While not necessarily "miraculous," there is much to praise about Carnival Miracle, the fourth of four "mid-sized" Spirit-class ships. First of all, the 88,500-ton, 2,124-passenger vessel, which launched in 2004, is just plain pretty, understated in comparison to flashier creations in the fleet -- legendary interior architect Joe Farcus is known for super-showy designs. Still, Farcus always has a theme, and Miracle's is "fictional icons" -- guest hallways feature drawings of famous literary characters like Robin Hood and Robinson Crusoe (and the more obscure Belgian detective Hercule Poirot). The lobby and atrium are named after the Metropolis of "Superman" fame, and there's even a Gotham lounge that gets its name from "Batman." Carnival Miracle is also laid out exceptionally well and a breeze to navigate.
Second (and third and fourth), Miracle and its Spirit-class brethren introduced some significant firsts for Carnival: fantastic alternative steakhouses found on every Carnival new-build thereafter and onboard wedding chapels. Spirit-class ships also offer an impressive 80 percent ratio of outside cabins (and 80 p, as well as lots of nice little touches -- like museum-quality artwork and "designer" martinis.
Good news: A January 2012 dry-dock refreshed Miracle from bow-to-stern and added yet another signature Carnival feature. Beyond the obligatory under-the-hood work and touch-ups to carpeting and upholstery, the ship gained Carnival's adults-only Serenity deck. The popular kid-free retreat, featuring plush loungers, a pair of hot tubs and an endless view of the wake, is now featured on 21 out of 23 Carnival ships.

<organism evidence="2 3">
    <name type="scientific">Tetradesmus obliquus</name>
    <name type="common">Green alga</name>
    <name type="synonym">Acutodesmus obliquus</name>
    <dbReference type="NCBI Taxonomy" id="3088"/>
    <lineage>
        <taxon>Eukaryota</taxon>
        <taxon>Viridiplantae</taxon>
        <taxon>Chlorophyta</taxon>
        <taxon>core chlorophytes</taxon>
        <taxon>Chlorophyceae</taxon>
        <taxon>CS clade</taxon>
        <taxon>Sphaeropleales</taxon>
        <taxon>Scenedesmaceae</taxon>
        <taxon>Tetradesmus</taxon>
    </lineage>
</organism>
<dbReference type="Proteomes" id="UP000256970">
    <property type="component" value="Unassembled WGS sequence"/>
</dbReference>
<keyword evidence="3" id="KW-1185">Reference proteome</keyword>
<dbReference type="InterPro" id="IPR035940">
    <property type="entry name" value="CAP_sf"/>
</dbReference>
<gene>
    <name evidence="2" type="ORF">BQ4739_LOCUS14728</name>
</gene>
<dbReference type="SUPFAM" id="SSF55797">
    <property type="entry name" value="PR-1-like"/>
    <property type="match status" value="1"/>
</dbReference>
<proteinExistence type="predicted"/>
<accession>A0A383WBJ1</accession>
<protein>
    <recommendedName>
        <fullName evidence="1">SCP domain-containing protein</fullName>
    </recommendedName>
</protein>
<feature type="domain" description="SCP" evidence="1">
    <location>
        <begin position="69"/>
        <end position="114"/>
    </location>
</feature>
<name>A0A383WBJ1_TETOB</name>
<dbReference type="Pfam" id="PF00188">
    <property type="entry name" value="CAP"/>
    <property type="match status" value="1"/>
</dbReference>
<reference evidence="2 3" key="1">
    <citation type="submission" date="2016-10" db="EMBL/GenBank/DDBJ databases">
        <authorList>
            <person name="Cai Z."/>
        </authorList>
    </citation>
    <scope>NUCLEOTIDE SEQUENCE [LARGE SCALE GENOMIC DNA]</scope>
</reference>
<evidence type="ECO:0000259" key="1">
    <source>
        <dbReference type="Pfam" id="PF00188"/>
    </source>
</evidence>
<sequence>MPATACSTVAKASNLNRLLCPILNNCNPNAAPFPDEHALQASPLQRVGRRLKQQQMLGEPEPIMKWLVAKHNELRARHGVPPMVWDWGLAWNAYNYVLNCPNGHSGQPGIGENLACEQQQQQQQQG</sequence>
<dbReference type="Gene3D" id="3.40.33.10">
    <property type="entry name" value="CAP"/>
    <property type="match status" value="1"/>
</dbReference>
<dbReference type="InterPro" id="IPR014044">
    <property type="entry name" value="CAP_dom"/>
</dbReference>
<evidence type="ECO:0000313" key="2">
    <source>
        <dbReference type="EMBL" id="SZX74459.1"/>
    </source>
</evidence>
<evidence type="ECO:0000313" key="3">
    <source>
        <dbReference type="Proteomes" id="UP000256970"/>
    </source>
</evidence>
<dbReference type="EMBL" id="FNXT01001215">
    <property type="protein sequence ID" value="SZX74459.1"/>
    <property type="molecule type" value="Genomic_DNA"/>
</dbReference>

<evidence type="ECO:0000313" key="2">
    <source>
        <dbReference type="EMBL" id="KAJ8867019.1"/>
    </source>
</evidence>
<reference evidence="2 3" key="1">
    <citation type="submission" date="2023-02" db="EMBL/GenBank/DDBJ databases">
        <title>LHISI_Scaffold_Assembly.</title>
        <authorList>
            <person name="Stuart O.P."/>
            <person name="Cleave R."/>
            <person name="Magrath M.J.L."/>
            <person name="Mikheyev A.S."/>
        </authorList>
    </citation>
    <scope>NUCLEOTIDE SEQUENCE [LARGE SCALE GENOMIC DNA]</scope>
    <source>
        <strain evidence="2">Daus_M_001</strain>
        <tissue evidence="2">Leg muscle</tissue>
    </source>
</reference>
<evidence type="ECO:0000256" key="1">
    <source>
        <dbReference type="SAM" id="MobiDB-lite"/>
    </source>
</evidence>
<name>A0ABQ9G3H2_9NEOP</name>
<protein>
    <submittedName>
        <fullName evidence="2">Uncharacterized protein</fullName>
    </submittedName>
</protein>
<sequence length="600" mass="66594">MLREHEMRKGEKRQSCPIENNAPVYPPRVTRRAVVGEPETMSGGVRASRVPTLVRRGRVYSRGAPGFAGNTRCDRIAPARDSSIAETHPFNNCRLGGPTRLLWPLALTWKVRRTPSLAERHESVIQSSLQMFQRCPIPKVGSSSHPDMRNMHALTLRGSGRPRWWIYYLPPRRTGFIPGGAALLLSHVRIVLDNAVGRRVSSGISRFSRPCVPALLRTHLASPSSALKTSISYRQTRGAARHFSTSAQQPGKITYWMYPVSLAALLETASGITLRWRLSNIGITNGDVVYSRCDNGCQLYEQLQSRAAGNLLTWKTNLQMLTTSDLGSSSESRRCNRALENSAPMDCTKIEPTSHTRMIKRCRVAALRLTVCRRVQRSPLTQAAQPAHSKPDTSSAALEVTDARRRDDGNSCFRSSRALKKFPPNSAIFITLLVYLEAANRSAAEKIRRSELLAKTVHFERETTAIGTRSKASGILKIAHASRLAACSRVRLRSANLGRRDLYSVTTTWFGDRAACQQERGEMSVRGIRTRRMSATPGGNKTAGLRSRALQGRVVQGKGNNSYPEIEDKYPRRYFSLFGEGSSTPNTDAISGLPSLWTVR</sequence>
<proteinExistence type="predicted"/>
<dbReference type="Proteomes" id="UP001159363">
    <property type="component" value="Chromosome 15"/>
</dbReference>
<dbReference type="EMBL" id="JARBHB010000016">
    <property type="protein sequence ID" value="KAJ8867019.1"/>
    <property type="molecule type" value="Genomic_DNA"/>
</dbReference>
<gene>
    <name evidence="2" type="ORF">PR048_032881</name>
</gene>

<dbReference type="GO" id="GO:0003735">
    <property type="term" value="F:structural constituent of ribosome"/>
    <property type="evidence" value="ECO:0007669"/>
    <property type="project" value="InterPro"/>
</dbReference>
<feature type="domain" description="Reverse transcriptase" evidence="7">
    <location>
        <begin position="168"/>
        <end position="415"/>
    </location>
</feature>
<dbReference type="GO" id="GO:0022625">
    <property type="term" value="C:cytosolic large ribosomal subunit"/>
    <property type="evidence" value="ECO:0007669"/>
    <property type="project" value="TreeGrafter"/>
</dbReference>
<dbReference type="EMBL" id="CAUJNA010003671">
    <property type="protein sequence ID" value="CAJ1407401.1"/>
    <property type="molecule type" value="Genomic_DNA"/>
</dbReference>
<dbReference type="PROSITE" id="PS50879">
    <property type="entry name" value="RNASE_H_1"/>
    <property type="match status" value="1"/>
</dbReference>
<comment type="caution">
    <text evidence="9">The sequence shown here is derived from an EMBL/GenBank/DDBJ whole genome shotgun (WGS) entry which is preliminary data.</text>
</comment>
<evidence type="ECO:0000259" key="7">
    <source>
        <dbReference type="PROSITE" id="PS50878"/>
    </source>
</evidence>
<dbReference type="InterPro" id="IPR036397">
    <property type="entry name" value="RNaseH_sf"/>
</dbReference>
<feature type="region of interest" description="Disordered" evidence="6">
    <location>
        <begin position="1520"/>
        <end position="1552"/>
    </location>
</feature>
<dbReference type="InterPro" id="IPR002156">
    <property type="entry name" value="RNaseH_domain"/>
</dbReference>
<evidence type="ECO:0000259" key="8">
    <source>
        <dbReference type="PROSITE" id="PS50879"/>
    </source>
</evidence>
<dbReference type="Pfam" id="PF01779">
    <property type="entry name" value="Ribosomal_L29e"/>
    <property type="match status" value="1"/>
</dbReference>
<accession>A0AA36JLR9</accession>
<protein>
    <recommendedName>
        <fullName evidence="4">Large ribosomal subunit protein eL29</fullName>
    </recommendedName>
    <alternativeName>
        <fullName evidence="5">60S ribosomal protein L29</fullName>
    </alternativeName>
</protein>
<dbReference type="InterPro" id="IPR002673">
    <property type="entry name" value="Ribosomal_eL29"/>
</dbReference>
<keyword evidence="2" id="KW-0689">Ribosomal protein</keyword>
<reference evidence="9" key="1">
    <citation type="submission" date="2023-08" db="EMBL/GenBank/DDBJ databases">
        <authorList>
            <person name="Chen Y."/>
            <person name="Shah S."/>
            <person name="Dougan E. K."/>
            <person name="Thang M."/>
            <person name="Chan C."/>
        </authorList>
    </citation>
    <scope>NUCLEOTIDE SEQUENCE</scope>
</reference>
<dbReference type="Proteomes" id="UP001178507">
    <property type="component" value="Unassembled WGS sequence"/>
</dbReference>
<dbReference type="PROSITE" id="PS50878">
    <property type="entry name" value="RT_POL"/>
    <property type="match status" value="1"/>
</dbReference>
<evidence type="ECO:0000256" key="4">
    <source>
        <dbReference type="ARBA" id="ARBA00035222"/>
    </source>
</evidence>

Ultimately, Carnival Miracle offers quintessential Carnival -- solid dining options, unpretentious fun and affordable rates -- in a less mega-sized package.
You may find a lot of couples and groups of friends traveling together, with most passengers ranging in age from 25 to 55, plus a good number of families, though you'll find even more kids onboard in the summer and during school breaks.
A seven-night cruise includes two formal evenings, during which most men wear dark suits rather than tuxes, and women opt for business-y pants suits or evening dresses -- some rather glitzy. All other nights are deemed casual (when you're likely to see everything from ratty jeans to pretty sundresses) or "elegant casual" (a skirt or pants and blouse is fine for women, and most men wear Dockers-type pants with a buttoned shirt or polo).
Carnival recommends $12.00 per person, per day. The guidelines allocate $6.10 to dining room services, $3.90 to cabin services and $2 per day for alternative services, which include kitchen, entertainment, guest services and other hotel staff members. The amount is automatically added to your shipboard account, but it can be adjusted in either direction at the guest services desk. A 15 percent gratuity is automatically added to bar bills. Tipping a couple dollars for room service at delivery is expected (and appreciated) by the service staff. Note: On sailings departing September 1, 2016, or later, gratuities will increase to $12.95 per person, per day ($13.95 for those in suites).